Financial protectionism is a risk in today’s global capital markets. This includes the regulation of capital flows and the taxation of capital. In addition, there will always be a risk that the Fund’s capital could at some point be expropriated or frozen for a long period. It may be natural to view Europe as an extended domestic market for the Fund with lower risks of this kind than in other regions. This should not, however, prevent the start of a process of adjusting to and moving in the direction of global market weights.
Norges Bank recommends that the strategic regional distribution of the Fund’s equity investments moves in the direction of global market weights. The transition to a new benchmark index should take place over a long period and in stages.
The benchmark index has been expanded in several stages since the Fund’s inception through the inclusion of small- and mid-cap stocks and additional countries. In a separate note, NBIM looks more closely at the relationship between a country’s economic growth and stock market returns. The analysis shows that high levels of growth in a country do not in themselves provide grounds for an unequivocal assumption of higher stock market returns. The relationship between economic growth and corporate earnings in a country is weak. It is only growth in excess of expectations as reflected in equity prices that can provide a basis for higher future risk-adjusted returns.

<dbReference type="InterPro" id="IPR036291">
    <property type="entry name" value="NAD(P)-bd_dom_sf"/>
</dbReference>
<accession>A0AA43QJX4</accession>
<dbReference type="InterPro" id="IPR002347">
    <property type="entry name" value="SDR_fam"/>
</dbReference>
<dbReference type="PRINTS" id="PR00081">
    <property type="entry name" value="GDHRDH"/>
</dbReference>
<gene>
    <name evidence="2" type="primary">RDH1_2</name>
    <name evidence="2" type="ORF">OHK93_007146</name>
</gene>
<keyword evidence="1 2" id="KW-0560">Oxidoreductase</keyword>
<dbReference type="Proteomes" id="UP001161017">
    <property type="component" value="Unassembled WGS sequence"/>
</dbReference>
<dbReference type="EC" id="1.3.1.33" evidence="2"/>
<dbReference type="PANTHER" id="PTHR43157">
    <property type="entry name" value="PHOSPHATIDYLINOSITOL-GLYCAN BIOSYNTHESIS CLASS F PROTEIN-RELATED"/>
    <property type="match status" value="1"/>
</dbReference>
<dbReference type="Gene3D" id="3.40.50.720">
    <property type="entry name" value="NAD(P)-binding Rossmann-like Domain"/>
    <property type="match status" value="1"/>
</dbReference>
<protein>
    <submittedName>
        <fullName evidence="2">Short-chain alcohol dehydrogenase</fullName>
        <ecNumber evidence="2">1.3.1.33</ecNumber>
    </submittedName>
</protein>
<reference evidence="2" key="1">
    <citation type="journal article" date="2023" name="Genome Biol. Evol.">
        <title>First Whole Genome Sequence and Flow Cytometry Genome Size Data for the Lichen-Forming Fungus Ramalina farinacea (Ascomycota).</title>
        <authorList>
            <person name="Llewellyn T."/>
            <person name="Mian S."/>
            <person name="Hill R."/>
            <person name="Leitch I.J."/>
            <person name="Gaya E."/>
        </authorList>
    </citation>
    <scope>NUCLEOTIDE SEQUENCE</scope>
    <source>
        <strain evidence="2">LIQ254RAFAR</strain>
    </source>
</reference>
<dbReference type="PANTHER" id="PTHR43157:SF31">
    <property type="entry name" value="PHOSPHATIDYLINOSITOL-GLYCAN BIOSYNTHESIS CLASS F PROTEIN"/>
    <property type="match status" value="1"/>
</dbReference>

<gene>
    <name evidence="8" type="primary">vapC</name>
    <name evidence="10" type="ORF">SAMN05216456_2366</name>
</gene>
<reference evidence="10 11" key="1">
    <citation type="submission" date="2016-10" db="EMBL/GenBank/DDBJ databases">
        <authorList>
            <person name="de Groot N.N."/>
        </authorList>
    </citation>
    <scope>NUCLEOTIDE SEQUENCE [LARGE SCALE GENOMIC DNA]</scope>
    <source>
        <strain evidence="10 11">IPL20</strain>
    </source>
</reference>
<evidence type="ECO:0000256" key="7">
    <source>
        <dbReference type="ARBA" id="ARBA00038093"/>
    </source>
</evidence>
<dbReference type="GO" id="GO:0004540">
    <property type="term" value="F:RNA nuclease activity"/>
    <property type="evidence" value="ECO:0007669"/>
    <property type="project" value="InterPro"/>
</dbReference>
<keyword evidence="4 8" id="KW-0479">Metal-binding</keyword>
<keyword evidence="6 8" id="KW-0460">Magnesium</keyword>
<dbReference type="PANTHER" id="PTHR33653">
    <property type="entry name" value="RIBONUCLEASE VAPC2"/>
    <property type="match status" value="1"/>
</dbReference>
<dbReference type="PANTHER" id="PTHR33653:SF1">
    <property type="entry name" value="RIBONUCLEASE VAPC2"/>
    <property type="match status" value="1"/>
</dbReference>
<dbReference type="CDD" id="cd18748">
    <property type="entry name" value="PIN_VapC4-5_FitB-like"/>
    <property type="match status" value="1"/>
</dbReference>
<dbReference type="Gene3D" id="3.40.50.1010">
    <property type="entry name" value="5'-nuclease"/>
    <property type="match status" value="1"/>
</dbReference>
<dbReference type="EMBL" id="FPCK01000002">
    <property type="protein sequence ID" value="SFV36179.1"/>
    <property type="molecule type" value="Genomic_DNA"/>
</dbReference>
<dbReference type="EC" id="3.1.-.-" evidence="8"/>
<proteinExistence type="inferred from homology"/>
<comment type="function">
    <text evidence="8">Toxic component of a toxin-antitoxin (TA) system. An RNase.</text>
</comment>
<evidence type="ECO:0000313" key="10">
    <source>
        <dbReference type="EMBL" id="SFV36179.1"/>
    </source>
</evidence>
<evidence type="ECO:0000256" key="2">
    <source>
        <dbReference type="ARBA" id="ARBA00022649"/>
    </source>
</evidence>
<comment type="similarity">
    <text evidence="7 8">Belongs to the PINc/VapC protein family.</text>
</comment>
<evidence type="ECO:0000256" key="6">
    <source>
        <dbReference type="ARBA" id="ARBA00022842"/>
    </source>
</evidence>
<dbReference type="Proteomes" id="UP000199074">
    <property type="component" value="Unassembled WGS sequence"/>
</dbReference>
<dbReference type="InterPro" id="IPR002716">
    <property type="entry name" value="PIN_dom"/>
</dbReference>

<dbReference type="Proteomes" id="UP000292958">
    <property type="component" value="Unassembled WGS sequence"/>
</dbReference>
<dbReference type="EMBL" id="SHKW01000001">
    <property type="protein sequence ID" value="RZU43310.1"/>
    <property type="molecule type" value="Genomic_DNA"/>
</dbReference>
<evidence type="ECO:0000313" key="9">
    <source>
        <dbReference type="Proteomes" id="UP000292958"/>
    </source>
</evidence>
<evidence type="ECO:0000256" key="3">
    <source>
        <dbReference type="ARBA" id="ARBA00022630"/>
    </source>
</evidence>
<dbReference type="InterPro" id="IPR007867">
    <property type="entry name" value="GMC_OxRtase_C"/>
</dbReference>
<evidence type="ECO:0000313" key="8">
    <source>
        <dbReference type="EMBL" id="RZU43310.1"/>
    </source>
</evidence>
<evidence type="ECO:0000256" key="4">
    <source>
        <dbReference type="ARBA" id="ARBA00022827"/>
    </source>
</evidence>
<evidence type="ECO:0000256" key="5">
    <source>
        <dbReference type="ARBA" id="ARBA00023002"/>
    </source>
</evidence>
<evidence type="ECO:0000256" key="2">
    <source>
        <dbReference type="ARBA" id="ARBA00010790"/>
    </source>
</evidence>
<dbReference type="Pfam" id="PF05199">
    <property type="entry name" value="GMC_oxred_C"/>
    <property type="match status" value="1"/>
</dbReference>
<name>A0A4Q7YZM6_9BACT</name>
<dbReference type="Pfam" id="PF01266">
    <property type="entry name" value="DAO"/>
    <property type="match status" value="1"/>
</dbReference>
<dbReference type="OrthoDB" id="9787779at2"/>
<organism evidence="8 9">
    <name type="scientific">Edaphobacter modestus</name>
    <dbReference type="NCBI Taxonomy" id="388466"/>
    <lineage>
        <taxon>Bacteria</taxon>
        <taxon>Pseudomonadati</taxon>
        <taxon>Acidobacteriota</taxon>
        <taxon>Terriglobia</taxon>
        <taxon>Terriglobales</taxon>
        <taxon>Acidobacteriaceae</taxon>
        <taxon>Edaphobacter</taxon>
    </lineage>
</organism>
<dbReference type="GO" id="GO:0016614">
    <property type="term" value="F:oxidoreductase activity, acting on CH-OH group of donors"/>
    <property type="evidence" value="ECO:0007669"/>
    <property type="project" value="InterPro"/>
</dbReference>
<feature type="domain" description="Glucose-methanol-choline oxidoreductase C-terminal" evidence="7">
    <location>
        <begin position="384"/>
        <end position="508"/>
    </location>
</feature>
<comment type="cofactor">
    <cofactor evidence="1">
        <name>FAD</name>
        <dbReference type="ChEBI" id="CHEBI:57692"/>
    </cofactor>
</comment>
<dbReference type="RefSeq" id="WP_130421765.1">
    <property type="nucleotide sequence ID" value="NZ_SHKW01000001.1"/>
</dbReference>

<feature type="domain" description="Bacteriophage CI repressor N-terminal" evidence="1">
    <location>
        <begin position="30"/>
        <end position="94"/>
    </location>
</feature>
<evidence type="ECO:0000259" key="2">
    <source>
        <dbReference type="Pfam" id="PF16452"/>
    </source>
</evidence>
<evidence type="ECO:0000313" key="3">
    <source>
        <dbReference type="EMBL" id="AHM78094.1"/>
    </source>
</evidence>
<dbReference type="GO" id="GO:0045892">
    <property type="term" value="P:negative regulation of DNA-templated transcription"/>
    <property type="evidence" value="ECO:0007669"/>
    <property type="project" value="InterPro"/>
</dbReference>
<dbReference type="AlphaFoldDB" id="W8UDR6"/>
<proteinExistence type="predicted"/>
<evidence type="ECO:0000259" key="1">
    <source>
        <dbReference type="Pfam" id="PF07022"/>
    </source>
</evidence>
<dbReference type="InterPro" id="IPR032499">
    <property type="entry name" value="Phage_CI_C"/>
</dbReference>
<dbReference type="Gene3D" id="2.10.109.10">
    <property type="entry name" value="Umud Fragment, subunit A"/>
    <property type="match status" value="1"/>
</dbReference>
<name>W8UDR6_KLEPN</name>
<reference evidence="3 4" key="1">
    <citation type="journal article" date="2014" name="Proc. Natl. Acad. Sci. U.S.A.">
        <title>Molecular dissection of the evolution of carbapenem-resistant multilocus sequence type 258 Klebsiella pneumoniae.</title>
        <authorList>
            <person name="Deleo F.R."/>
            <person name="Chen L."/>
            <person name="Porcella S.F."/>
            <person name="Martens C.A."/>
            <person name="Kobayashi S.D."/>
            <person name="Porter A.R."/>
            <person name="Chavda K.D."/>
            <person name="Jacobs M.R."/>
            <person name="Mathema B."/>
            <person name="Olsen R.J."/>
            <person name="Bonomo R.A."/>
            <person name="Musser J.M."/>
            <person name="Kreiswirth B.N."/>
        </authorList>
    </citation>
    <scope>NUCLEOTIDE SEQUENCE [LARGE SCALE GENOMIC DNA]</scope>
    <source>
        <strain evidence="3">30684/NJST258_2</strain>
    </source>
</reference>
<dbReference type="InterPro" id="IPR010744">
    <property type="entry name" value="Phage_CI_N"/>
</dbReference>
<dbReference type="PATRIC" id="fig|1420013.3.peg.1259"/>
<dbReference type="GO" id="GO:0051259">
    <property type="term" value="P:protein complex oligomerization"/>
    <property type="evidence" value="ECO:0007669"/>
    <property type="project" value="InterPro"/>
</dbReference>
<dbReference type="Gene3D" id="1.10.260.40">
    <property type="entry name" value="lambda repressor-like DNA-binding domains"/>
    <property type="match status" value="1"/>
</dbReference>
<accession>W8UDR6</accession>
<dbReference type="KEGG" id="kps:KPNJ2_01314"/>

In another note, NBIM considers which underlying factors might result in higher risk and so higher expected returns in emerging markets. Factors such as stability in the governance structure, regulation of financial markets, legal system and legislative quality, extent of corruption and, ultimately, danger of expropriation contain elements of risk that need to be considered. In some cases, foreign investors and the interests of minority shareholders enjoy only limited protection. Foreign investors in some markets are subject to special rules and restrictions, and some countries do not fully allow the free movement of capital in their currency. It is not certain that the Fund will have a natural advantage over other funds in harvesting risks of this type.
When it comes to whether the Fund should have a higher strategic allocation than market weights to what FTSE classifies as emerging markets, we currently believe that market weights offer the best approximation of development trends and risk in these markets.
Norges Bank recommends that a separate allocation to emerging markets over and above market weights should not be introduced.
Norges Bank’s recommendations
Our recommendations for the strategic benchmark index and regional weights for equity investments can be summed up as follows:
- The strategic benchmark index should be a long-term, objective yardstick for the operational management of the Fund and must be based on a leading, readily available market-weighted index.
- The strategic regional composition of equity investments should gradually move in the direction of market weights, which means a lower weight of European stocks than at present.
- A separate allocation to emerging markets over and above market weights should not be introduced.
Øystein Olsen Yngve Slyngstad
 Notes on investment strategy published by NBIM as “Discussion notes” on www.nbim.no.